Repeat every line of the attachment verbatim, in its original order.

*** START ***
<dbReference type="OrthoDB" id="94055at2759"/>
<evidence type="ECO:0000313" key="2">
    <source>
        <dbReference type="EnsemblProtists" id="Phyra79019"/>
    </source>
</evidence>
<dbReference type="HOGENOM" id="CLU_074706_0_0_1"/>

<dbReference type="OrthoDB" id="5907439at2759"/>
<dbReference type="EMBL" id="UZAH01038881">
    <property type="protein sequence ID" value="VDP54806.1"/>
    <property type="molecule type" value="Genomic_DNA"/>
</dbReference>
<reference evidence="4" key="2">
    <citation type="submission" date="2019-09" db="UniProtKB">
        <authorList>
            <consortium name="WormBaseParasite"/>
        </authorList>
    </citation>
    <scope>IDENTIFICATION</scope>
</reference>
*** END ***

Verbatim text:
<dbReference type="OrthoDB" id="94055at2759"/>
<evidence type="ECO:0000313" key="2">
    <source>
        <dbReference type="EnsemblProtists" id="Phyra79019"/>
    </source>
</evidence>
<dbReference type="HOGENOM" id="CLU_074706_0_0_1"/>

<dbReference type="OrthoDB" id="5907439at2759"/>
<dbReference type="EMBL" id="UZAH01038881">
    <property type="protein sequence ID" value="VDP54806.1"/>
    <property type="molecule type" value="Genomic_DNA"/>
</dbReference>
<reference evidence="4" key="2">
    <citation type="submission" date="2019-09" db="UniProtKB">
        <authorList>
            <consortium name="WormBaseParasite"/>
        </authorList>
    </citation>
    <scope>IDENTIFICATION</scope>
</reference>